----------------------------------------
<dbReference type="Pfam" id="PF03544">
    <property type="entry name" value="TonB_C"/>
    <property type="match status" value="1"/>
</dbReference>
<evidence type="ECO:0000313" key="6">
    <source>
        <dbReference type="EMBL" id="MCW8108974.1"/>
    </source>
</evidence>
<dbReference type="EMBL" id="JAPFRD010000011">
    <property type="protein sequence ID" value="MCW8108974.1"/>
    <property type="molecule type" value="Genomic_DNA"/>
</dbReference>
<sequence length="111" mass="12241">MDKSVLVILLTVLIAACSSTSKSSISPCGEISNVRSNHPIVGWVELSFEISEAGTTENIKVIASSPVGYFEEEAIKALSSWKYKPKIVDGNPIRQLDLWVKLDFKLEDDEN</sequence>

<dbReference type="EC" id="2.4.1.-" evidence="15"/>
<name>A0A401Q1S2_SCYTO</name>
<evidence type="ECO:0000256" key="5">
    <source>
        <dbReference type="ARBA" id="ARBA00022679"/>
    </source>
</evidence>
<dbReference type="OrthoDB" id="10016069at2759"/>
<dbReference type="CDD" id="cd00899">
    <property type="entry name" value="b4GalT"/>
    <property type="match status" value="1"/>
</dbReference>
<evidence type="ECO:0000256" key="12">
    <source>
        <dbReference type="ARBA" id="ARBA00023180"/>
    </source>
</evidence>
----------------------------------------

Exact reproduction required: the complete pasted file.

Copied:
<dbReference type="Pfam" id="PF03544">
    <property type="entry name" value="TonB_C"/>
    <property type="match status" value="1"/>
</dbReference>
<evidence type="ECO:0000313" key="6">
    <source>
        <dbReference type="EMBL" id="MCW8108974.1"/>
    </source>
</evidence>
<dbReference type="EMBL" id="JAPFRD010000011">
    <property type="protein sequence ID" value="MCW8108974.1"/>
    <property type="molecule type" value="Genomic_DNA"/>
</dbReference>
<sequence length="111" mass="12241">MDKSVLVILLTVLIAACSSTSKSSISPCGEISNVRSNHPIVGWVELSFEISEAGTTENIKVIASSPVGYFEEEAIKALSSWKYKPKIVDGNPIRQLDLWVKLDFKLEDDEN</sequence>

<dbReference type="EC" id="2.4.1.-" evidence="15"/>
<name>A0A401Q1S2_SCYTO</name>
<evidence type="ECO:0000256" key="5">
    <source>
        <dbReference type="ARBA" id="ARBA00022679"/>
    </source>
</evidence>
<dbReference type="OrthoDB" id="10016069at2759"/>
<dbReference type="CDD" id="cd00899">
    <property type="entry name" value="b4GalT"/>
    <property type="match status" value="1"/>
</dbReference>
<evidence type="ECO:0000256" key="12">
    <source>
        <dbReference type="ARBA" id="ARBA00023180"/>
    </source>
</evidence>